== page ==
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Director and principal lawyer of Immigration Solutions Lawyers Anne O’Donoghue was awarded a "highly commended" at the Law Society of NSW President's Medal 2019. In a candid interview with LSJ, she shares a pro bono case that changed her perspectives, and sparked a passion for legal advocacy. 

Jhahanara Jabber had a very rare disease where her abdominal organs were on the outside of her body. She had surgery in Korea to put them back, but when they did, not everything worked properly, and she continued to experience complications with her oesophagus. 

In 2004, she was brought to Sydney on a medical visa for life-saving surgery and, although the operation was a success, she suffered ongoing problems and was under care of paediatricians at Sydney Children’s Hospital. She had a further six major operations yet continued to be restricted to a liquid diet. 

While doctors were fighting to save her life, the Department of Immigration and Citizenship notified Jabber and her family that they could not remain in Australia and must return to Bangladesh one day before her surgery.

The Jabber case was very high profile and I became involved in December 2010. It was the third ministerial application, so we had to show something new. 

I couldn’t get an Australian doctor to say the condition was life threatening, for political reasons. So I sought opinions from doctors around the world on the prognosis for Jabber’s condition. I felt we couldn’t fail because her life was at stake. 

By obtaining overseas opinions we were able to successfully argue that sending her back would essentially be the same as issuing a death sentence on the child, and we won the right to have [then Immigration Minister] Chris Bowen reconsider the case. 

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Jhahanara Jabber

Our firm did the equivalent of $80,000 of legal work for professional time pro bono, not including disbursements. But I believe this case and this type of work is the conscience of the practice, and there is a moral imperative.

It was an incredibly complex case and, when it came to crunch time, the Department of Foreign Affairs and Trade [DFAT] made an application to suppress the foreigners’ names. There was a list of about 20 high-ranking officials and their family members; Prime ministers, deputy prime ministers and finance ministers of various countries. These were the kinds of allegations that can change governments. But the court, at DFAT’s request, made the suppression order.

Once that order became known to the media, it caused an absolute storm. People were quite surprised they could not report these important details. Effectively, we would have a story about Australians bribing foreign officials without naming those officials.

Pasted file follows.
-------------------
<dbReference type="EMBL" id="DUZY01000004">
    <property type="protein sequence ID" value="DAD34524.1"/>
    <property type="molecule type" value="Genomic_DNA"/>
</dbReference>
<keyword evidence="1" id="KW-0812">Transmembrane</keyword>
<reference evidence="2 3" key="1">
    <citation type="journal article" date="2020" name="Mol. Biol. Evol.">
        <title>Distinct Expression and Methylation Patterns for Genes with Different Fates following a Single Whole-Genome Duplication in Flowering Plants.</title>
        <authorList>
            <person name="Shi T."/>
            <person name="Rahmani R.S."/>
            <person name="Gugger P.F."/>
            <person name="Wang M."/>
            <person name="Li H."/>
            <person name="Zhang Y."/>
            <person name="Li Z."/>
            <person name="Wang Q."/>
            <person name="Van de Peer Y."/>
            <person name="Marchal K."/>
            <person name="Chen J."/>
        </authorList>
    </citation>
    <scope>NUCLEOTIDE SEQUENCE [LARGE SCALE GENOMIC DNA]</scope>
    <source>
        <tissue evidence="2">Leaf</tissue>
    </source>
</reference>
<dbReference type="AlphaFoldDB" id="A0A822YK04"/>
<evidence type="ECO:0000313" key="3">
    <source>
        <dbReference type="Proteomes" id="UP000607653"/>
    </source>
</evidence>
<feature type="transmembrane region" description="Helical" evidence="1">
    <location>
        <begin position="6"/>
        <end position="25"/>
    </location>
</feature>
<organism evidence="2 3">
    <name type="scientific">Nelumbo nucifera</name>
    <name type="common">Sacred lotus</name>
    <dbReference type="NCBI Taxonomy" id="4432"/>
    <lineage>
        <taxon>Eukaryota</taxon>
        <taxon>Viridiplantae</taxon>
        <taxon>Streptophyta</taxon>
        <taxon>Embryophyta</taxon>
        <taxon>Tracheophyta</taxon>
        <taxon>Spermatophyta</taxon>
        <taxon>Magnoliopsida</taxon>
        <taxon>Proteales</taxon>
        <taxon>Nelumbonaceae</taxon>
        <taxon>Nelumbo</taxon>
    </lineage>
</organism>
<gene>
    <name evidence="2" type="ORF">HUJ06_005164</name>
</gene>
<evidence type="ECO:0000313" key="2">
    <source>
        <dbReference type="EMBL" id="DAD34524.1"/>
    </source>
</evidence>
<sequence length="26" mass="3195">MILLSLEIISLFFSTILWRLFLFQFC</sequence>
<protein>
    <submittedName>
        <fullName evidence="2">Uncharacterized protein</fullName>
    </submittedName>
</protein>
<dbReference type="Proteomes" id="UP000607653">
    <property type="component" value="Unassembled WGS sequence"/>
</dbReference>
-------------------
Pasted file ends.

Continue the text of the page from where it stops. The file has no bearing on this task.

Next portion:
It ended up in the hands of Wikileaks, who promptly posted the order on the internet complete with the names of all the foreign officials that had been suppressed. The media in Malaysia, Vietnam and Indonesia got hold of that and started publishing. I was working for NewsCorp Australia at that time, and in this case we had NewsCorp and Fairfax side by side, our interests completely aligned.

In any story, the key questions are who, what, when, where and why, and the first question is always who. It makes a huge difference to a reader’s understanding of a story if they know who the people involved are.

Our key argument was that the order was futile and ineffective, partly because of the overseas publications, which were available on the internet and therefore available in the Australian jurisdiction.

We also argued the order should not have been made in the first place, given the high public interest. Usually there must be extraordinary circumstances in favour of suppression for an order to be necessary. This was the opposite. This was a case where those names absolutely could and should be reported.

DFAT was worried these people would be defamed by coverage of the case, but the reality is most people who are named in criminal cases do not get the benefit of DFAT intervention and a suppression order.

Thankfully, the judge sided with us and overturned the order. She found the order was futile and ineffective, and a lot of that was based on the overseas reporting. It was absurd the information was all over the world at that time and the only people who could not report it were the reporters who had their feet on the ground here.

The courts recognise that when the media is fighting these suppression orders, they do it on behalf of the Australian public. We are not doing it for our own commercial reasons. The addition of a name or a photo is not a huge commercial driver for us.

What the case did for me professionally was give me that first taste of winning on a suppression matter. There have been hundreds of these orders that we have had overturned because they are futile. Some are made on the wrong grounds, or on no grounds at all.

We got a costs order against DFAT and I have a copy of the cheque, paying our costs, framed in my office. We are pursuing costs more vigorously now because we need to use everything in our arsenal to stop these suppression orders being wrongly applied for, and costs is a good incentive for that. Even if we never enforce the costs order, as long we get them it is sending an important message.”